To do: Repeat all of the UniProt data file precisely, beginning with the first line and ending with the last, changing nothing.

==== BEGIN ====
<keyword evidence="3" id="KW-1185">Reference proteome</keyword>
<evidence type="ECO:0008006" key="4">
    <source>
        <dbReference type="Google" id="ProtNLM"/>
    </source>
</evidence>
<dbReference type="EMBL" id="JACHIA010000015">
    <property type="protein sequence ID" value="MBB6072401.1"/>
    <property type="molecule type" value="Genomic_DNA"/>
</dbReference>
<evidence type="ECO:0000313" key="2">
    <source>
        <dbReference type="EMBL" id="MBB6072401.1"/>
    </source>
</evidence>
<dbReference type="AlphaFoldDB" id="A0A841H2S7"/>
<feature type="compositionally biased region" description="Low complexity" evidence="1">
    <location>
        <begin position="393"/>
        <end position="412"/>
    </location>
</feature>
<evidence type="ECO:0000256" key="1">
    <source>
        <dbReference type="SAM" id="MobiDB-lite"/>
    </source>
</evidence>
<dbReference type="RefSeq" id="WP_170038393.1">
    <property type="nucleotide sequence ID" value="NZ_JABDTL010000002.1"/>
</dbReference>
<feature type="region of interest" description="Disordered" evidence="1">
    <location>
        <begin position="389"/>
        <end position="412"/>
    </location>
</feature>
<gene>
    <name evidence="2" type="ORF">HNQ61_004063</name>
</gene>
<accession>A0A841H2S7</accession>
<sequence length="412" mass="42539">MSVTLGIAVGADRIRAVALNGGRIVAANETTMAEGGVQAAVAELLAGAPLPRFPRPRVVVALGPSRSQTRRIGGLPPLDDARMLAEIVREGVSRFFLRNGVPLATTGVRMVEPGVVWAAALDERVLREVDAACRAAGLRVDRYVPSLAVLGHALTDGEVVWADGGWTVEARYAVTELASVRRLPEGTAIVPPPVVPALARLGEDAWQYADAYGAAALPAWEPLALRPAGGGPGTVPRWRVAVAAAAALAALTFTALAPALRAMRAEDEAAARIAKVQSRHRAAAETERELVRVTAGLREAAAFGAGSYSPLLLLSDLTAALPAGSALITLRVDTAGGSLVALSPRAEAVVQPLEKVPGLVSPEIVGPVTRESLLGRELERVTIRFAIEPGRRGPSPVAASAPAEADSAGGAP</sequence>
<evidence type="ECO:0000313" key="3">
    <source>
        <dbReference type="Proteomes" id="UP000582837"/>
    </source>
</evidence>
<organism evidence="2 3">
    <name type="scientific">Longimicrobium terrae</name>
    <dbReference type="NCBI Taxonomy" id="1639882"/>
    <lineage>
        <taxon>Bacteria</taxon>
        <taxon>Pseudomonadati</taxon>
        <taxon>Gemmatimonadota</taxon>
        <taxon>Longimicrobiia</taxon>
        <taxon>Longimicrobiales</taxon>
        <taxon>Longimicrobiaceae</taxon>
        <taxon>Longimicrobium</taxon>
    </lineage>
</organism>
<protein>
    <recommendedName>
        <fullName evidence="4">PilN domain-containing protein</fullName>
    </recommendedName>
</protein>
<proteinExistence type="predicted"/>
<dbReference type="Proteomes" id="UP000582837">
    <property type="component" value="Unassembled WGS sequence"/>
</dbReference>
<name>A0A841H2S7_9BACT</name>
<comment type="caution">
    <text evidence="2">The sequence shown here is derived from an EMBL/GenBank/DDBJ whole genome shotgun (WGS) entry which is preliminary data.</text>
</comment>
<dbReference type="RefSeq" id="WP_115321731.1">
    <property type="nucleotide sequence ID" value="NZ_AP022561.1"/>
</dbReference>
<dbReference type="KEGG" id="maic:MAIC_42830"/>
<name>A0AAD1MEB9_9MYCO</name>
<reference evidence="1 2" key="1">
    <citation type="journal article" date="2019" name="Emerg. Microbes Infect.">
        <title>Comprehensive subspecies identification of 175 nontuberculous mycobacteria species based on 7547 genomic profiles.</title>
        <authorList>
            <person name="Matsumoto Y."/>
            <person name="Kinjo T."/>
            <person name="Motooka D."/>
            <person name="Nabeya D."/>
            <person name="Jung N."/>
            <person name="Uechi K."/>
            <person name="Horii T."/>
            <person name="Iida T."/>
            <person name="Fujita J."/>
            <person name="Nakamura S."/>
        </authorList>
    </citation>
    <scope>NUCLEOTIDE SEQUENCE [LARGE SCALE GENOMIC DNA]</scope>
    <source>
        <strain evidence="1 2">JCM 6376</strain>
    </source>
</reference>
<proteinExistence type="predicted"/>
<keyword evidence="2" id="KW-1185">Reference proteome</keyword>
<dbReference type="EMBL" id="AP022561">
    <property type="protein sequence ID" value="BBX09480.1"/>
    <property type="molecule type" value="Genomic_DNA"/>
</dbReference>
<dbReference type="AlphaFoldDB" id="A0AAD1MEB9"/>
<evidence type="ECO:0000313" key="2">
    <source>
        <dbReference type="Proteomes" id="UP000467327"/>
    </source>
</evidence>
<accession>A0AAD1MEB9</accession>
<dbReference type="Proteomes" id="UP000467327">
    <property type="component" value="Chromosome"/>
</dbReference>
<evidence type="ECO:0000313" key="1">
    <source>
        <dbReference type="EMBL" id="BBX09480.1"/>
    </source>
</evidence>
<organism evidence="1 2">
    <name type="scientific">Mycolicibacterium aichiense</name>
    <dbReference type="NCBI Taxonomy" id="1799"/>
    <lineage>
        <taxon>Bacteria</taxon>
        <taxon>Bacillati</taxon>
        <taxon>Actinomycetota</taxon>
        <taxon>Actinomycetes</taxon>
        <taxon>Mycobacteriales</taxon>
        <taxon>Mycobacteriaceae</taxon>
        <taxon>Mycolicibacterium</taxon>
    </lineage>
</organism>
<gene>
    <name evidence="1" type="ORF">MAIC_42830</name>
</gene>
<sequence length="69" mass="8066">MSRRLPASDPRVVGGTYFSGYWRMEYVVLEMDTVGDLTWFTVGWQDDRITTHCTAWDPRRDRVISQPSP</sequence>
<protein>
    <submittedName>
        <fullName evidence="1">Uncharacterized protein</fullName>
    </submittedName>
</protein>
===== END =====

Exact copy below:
<keyword evidence="3" id="KW-1185">Reference proteome</keyword>
<evidence type="ECO:0008006" key="4">
    <source>
        <dbReference type="Google" id="ProtNLM"/>
    </source>
</evidence>
<dbReference type="EMBL" id="JACHIA010000015">
    <property type="protein sequence ID" value="MBB6072401.1"/>
    <property type="molecule type" value="Genomic_DNA"/>
</dbReference>
<evidence type="ECO:0000313" key="2">
    <source>
        <dbReference type="EMBL" id="MBB6072401.1"/>
    </source>
</evidence>
<dbReference type="AlphaFoldDB" id="A0A841H2S7"/>
<feature type="compositionally biased region" description="Low complexity" evidence="1">
    <location>
        <begin position="393"/>
        <end position="412"/>
    </location>
</feature>
<evidence type="ECO:0000256" key="1">
    <source>
        <dbReference type="SAM" id="MobiDB-lite"/>
    </source>
</evidence>
<dbReference type="RefSeq" id="WP_170038393.1">
    <property type="nucleotide sequence ID" value="NZ_JABDTL010000002.1"/>
</dbReference>
<feature type="region of interest" description="Disordered" evidence="1">
    <location>
        <begin position="389"/>
        <end position="412"/>
    </location>
</feature>
<gene>
    <name evidence="2" type="ORF">HNQ61_004063</name>
</gene>
<accession>A0A841H2S7</accession>
<sequence length="412" mass="42539">MSVTLGIAVGADRIRAVALNGGRIVAANETTMAEGGVQAAVAELLAGAPLPRFPRPRVVVALGPSRSQTRRIGGLPPLDDARMLAEIVREGVSRFFLRNGVPLATTGVRMVEPGVVWAAALDERVLREVDAACRAAGLRVDRYVPSLAVLGHALTDGEVVWADGGWTVEARYAVTELASVRRLPEGTAIVPPPVVPALARLGEDAWQYADAYGAAALPAWEPLALRPAGGGPGTVPRWRVAVAAAAALAALTFTALAPALRAMRAEDEAAARIAKVQSRHRAAAETERELVRVTAGLREAAAFGAGSYSPLLLLSDLTAALPAGSALITLRVDTAGGSLVALSPRAEAVVQPLEKVPGLVSPEIVGPVTRESLLGRELERVTIRFAIEPGRRGPSPVAASAPAEADSAGGAP</sequence>
<evidence type="ECO:0000313" key="3">
    <source>
        <dbReference type="Proteomes" id="UP000582837"/>
    </source>
</evidence>
<organism evidence="2 3">
    <name type="scientific">Longimicrobium terrae</name>
    <dbReference type="NCBI Taxonomy" id="1639882"/>
    <lineage>
        <taxon>Bacteria</taxon>
        <taxon>Pseudomonadati</taxon>
        <taxon>Gemmatimonadota</taxon>
        <taxon>Longimicrobiia</taxon>
        <taxon>Longimicrobiales</taxon>
        <taxon>Longimicrobiaceae</taxon>
        <taxon>Longimicrobium</taxon>
    </lineage>
</organism>
<protein>
    <recommendedName>
        <fullName evidence="4">PilN domain-containing protein</fullName>
    </recommendedName>
</protein>
<proteinExistence type="predicted"/>
<dbReference type="Proteomes" id="UP000582837">
    <property type="component" value="Unassembled WGS sequence"/>
</dbReference>
<name>A0A841H2S7_9BACT</name>
<comment type="caution">
    <text evidence="2">The sequence shown here is derived from an EMBL/GenBank/DDBJ whole genome shotgun (WGS) entry which is preliminary data.</text>
</comment>
<dbReference type="RefSeq" id="WP_115321731.1">
    <property type="nucleotide sequence ID" value="NZ_AP022561.1"/>
</dbReference>
<dbReference type="KEGG" id="maic:MAIC_42830"/>
<name>A0AAD1MEB9_9MYCO</name>
<reference evidence="1 2" key="1">
    <citation type="journal article" date="2019" name="Emerg. Microbes Infect.">
        <title>Comprehensive subspecies identification of 175 nontuberculous mycobacteria species based on 7547 genomic profiles.</title>
        <authorList>
            <person name="Matsumoto Y."/>
            <person name="Kinjo T."/>
            <person name="Motooka D."/>
            <person name="Nabeya D."/>
            <person name="Jung N."/>
            <person name="Uechi K."/>
            <person name="Horii T."/>
            <person name="Iida T."/>
            <person name="Fujita J."/>
            <person name="Nakamura S."/>
        </authorList>
    </citation>
    <scope>NUCLEOTIDE SEQUENCE [LARGE SCALE GENOMIC DNA]</scope>
    <source>
        <strain evidence="1 2">JCM 6376</strain>
    </source>
</reference>
<proteinExistence type="predicted"/>
<keyword evidence="2" id="KW-1185">Reference proteome</keyword>
<dbReference type="EMBL" id="AP022561">
    <property type="protein sequence ID" value="BBX09480.1"/>
    <property type="molecule type" value="Genomic_DNA"/>
</dbReference>
<dbReference type="AlphaFoldDB" id="A0AAD1MEB9"/>
<evidence type="ECO:0000313" key="2">
    <source>
        <dbReference type="Proteomes" id="UP000467327"/>
    </source>
</evidence>
<accession>A0AAD1MEB9</accession>
<dbReference type="Proteomes" id="UP000467327">
    <property type="component" value="Chromosome"/>
</dbReference>
<evidence type="ECO:0000313" key="1">
    <source>
        <dbReference type="EMBL" id="BBX09480.1"/>
    </source>
</evidence>
<organism evidence="1 2">
    <name type="scientific">Mycolicibacterium aichiense</name>
    <dbReference type="NCBI Taxonomy" id="1799"/>
    <lineage>
        <taxon>Bacteria</taxon>
        <taxon>Bacillati</taxon>
        <taxon>Actinomycetota</taxon>
        <taxon>Actinomycetes</taxon>
        <taxon>Mycobacteriales</taxon>
        <taxon>Mycobacteriaceae</taxon>
        <taxon>Mycolicibacterium</taxon>
    </lineage>
</organism>
<gene>
    <name evidence="1" type="ORF">MAIC_42830</name>
</gene>
<sequence length="69" mass="8066">MSRRLPASDPRVVGGTYFSGYWRMEYVVLEMDTVGDLTWFTVGWQDDRITTHCTAWDPRRDRVISQPSP</sequence>
<protein>
    <submittedName>
        <fullName evidence="1">Uncharacterized protein</fullName>
    </submittedName>
</protein>